Taiwan | Part 4

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Busy, bustling Kaohsiung is the second largest city in Taiwan after Taipei City.

A harbour city known for its industrialisation, it is also home to the best and freshest seafood in Taiwan.


Our morning was spent at E-Da Theme Park, one of Kaohsiung's main attractions. It's the only Greek Aegean Sea styled theme park in Taiwan.


So much Percy Jackson feels...

The park's divided into three major regions: Acropolis, Mountain City and Trojan Castle. 

Their rides look like they could pack some real punch but unfortunately, I was down with gastric flu that day, so I gave them a miss. After all, it wouldn't be nice to go on a particularly thrilling ride, and end up emptying my stomach contents all over the poor park-goers milling around below the rides. 


That was quite a legit-looking Trojan Horse. 


There was even a mini Santorini. I love the serene blue-white colour scheme of the place. 


My personal photoshoot time! 

Honestly, my discomfort was bothering so much that day I wasn't exactly in the mood for smiling in photos. I gave up after a few tries of smiling grimacing at the camera.


Their indoor rides were milder, with a mini indoor roller coaster, bumper cars, performances, and arcade-like games. At least I went on the mini roller coaster, so I suppose I could say I tried something within the park.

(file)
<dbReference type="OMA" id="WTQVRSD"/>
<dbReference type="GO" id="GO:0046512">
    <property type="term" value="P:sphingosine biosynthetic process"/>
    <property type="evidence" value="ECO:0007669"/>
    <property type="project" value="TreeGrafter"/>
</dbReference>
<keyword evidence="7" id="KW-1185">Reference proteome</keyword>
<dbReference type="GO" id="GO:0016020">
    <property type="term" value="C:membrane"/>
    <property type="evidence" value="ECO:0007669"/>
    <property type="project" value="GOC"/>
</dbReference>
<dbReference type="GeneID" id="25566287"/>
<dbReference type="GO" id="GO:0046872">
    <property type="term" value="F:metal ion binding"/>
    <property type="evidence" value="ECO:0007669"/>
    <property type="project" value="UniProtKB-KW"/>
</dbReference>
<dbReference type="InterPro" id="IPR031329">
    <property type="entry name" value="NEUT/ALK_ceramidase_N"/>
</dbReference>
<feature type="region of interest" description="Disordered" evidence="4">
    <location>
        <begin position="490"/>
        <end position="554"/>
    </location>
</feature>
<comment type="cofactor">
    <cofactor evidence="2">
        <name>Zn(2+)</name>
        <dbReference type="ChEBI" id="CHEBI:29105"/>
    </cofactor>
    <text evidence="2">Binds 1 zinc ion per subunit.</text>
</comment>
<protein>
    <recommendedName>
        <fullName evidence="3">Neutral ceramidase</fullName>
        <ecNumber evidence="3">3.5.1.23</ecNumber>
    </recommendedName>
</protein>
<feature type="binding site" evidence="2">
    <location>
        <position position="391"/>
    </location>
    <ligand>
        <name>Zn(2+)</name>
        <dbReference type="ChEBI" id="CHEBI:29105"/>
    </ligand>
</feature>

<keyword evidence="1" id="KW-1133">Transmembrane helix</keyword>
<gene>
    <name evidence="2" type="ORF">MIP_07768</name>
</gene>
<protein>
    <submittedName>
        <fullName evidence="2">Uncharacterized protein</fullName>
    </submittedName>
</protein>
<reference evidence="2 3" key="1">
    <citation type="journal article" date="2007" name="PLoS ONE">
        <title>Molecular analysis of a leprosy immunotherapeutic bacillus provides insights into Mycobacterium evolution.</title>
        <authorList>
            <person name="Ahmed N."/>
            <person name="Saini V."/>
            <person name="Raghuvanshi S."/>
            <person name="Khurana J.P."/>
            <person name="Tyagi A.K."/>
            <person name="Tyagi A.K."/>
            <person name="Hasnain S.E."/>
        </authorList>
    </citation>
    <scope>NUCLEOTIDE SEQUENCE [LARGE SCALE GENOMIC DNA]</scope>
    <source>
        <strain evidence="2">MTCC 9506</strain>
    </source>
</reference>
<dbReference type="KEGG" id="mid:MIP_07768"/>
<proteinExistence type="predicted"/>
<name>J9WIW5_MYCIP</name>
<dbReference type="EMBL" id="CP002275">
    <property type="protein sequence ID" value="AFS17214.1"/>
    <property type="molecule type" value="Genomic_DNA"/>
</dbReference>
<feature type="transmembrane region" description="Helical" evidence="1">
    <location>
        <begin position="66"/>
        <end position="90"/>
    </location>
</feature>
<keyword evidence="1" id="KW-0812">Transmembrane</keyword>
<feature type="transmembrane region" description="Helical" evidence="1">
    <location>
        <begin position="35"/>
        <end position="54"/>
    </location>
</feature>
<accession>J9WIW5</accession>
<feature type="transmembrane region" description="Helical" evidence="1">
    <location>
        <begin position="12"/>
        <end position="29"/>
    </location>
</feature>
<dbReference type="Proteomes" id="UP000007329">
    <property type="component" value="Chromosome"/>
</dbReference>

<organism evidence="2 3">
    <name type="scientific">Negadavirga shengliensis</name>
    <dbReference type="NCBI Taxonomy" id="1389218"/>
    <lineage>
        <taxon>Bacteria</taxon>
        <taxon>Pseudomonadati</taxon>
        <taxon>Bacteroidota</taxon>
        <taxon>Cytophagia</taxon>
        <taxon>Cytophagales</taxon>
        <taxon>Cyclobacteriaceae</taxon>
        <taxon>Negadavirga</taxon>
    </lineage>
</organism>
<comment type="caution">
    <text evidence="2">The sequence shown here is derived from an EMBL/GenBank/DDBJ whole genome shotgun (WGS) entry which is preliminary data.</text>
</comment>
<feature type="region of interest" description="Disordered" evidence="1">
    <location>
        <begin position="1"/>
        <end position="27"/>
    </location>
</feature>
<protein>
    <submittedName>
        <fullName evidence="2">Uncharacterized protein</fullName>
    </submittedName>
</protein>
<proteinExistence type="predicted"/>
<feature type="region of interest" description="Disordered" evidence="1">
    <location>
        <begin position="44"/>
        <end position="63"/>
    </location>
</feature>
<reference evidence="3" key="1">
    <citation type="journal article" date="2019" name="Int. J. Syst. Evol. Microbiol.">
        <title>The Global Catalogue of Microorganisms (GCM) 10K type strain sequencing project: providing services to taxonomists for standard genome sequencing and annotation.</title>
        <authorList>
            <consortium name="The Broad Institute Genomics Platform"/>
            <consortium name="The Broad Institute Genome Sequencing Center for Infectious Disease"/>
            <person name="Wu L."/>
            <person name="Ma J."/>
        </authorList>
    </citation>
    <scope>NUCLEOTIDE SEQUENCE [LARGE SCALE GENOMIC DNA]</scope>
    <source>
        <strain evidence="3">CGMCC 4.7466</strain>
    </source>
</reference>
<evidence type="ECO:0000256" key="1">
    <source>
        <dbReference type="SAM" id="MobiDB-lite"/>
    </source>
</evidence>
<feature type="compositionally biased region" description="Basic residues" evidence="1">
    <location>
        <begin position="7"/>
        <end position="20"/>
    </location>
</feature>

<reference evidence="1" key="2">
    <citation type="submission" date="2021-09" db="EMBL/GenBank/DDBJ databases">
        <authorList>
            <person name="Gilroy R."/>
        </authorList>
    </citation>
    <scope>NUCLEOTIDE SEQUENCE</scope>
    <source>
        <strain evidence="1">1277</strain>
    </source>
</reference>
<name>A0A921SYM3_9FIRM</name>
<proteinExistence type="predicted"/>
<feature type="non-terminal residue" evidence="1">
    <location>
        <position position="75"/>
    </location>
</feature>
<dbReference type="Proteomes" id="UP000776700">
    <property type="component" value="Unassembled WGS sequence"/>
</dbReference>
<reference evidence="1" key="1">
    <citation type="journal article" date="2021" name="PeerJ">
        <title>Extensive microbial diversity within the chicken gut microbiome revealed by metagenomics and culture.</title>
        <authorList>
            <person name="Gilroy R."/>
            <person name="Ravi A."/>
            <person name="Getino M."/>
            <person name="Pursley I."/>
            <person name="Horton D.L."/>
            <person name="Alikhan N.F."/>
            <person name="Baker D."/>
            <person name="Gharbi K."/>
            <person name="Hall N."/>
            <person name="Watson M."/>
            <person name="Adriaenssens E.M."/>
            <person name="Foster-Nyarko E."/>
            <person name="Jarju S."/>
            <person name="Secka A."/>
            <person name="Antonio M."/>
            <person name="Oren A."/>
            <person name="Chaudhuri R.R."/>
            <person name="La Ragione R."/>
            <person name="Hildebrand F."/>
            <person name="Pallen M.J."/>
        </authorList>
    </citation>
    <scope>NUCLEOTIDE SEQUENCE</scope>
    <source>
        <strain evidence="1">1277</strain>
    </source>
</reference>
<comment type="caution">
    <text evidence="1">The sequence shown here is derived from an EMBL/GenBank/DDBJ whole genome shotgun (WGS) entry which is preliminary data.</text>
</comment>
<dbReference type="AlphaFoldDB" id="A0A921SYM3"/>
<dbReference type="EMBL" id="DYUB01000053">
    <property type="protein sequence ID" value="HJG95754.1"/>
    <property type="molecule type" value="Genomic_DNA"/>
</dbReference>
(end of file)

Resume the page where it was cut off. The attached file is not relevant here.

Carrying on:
What's a proper visit without a mandatory tourist trip down to Kaohsiung's most famous night market - Liu He Night Market?


Street food stores galore!


To be honest, I didn't find the prices here exactly wallet-friendly. 


Our tour guide recommended us to try the fresh seafood here but gastric flu = no more live catches from the sea for hungry poor me. Boohoo. :(


This was another recommended roadside noodle stall. 


Liu He Night Market has a famous papaya milkshake stall frequented by celebrities and politicians. It's located right at the end of the street, and long queues are a common sight there. (Damn I waited for so long, holding onto my drink in front of the stall just so the queues would clear for a tiny while for me to take this perfect photo.)

A definite thumbs-up goes to the stall. Their papaya milkshake is fantastic! After sneaking a few gulps, my straw and cup were confiscated by my parents. (Nuh-uh, why are you having lactose-laden drinks when you have abdominal discomfort?)


This particular couple-run stall sells some real decent fried paus. It's literally pan-fried xiaolongbaos, with crisp skins and tender pork fillings. The aunty was real nice in allowing me to snap pics (yeah, I loved their food so much I promised her I'll feature her stall in my various forms of social media.)


We went on to try another version of steamed xiaolongbaos from a different stall and it was lacklustre. Thick skin, scant juice. Meh. The juice dribbled out pathetically, like pee from a neurogenic bladder after a spinal cord injury

Aside from a select few recommended stalls, I think it would be fair to say that the food at this particular night market isn't as impressionable as Shih Lin's or Feng Jia's. It's literally a tourist trap, where items are sold at inflated prices (to rip off the tourists from Mainland China, who swarm the area).



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